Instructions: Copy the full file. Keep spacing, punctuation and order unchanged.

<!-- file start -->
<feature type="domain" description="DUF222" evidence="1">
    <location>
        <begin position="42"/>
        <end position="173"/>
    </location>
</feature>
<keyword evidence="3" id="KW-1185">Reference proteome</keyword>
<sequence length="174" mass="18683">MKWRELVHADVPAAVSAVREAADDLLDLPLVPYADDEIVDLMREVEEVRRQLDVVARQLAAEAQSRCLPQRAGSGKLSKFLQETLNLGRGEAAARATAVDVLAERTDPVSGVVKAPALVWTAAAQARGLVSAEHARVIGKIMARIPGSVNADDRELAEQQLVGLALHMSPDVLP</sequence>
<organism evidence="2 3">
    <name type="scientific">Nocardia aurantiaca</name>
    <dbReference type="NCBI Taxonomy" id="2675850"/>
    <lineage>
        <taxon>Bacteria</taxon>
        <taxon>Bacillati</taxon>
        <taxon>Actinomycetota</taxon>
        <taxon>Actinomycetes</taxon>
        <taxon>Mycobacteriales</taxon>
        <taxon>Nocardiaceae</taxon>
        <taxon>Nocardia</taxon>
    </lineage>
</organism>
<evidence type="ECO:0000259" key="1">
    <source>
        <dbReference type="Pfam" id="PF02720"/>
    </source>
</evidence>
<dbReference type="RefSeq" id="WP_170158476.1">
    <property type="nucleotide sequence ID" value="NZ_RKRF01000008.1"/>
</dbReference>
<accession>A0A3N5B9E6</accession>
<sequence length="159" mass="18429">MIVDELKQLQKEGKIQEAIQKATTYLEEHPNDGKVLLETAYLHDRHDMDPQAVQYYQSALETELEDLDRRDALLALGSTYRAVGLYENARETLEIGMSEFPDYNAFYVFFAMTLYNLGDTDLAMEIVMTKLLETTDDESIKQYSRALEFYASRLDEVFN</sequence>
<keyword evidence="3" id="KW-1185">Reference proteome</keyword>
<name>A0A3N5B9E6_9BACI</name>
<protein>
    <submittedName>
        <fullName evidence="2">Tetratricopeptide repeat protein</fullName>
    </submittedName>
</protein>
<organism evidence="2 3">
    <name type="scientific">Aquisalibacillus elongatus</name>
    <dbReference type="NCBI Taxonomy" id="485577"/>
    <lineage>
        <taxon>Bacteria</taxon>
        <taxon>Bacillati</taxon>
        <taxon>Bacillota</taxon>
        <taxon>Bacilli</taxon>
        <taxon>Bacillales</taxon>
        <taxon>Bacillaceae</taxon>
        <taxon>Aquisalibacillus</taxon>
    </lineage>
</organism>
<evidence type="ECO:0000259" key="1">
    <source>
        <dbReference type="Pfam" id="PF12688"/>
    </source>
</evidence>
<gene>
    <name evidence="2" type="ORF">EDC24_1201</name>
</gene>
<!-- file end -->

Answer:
<feature type="domain" description="DUF222" evidence="1">
    <location>
        <begin position="42"/>
        <end position="173"/>
    </location>
</feature>
<keyword evidence="3" id="KW-1185">Reference proteome</keyword>
<sequence length="174" mass="18683">MKWRELVHADVPAAVSAVREAADDLLDLPLVPYADDEIVDLMREVEEVRRQLDVVARQLAAEAQSRCLPQRAGSGKLSKFLQETLNLGRGEAAARATAVDVLAERTDPVSGVVKAPALVWTAAAQARGLVSAEHARVIGKIMARIPGSVNADDRELAEQQLVGLALHMSPDVLP</sequence>
<organism evidence="2 3">
    <name type="scientific">Nocardia aurantiaca</name>
    <dbReference type="NCBI Taxonomy" id="2675850"/>
    <lineage>
        <taxon>Bacteria</taxon>
        <taxon>Bacillati</taxon>
        <taxon>Actinomycetota</taxon>
        <taxon>Actinomycetes</taxon>
        <taxon>Mycobacteriales</taxon>
        <taxon>Nocardiaceae</taxon>
        <taxon>Nocardia</taxon>
    </lineage>
</organism>
<evidence type="ECO:0000259" key="1">
    <source>
        <dbReference type="Pfam" id="PF02720"/>
    </source>
</evidence>
<dbReference type="RefSeq" id="WP_170158476.1">
    <property type="nucleotide sequence ID" value="NZ_RKRF01000008.1"/>
</dbReference>
<accession>A0A3N5B9E6</accession>
<sequence length="159" mass="18429">MIVDELKQLQKEGKIQEAIQKATTYLEEHPNDGKVLLETAYLHDRHDMDPQAVQYYQSALETELEDLDRRDALLALGSTYRAVGLYENARETLEIGMSEFPDYNAFYVFFAMTLYNLGDTDLAMEIVMTKLLETTDDESIKQYSRALEFYASRLDEVFN</sequence>
<keyword evidence="3" id="KW-1185">Reference proteome</keyword>
<name>A0A3N5B9E6_9BACI</name>
<protein>
    <submittedName>
        <fullName evidence="2">Tetratricopeptide repeat protein</fullName>
    </submittedName>
</protein>
<organism evidence="2 3">
    <name type="scientific">Aquisalibacillus elongatus</name>
    <dbReference type="NCBI Taxonomy" id="485577"/>
    <lineage>
        <taxon>Bacteria</taxon>
        <taxon>Bacillati</taxon>
        <taxon>Bacillota</taxon>
        <taxon>Bacilli</taxon>
        <taxon>Bacillales</taxon>
        <taxon>Bacillaceae</taxon>
        <taxon>Aquisalibacillus</taxon>
    </lineage>
</organism>
<evidence type="ECO:0000259" key="1">
    <source>
        <dbReference type="Pfam" id="PF12688"/>
    </source>
</evidence>
<gene>
    <name evidence="2" type="ORF">EDC24_1201</name>
</gene>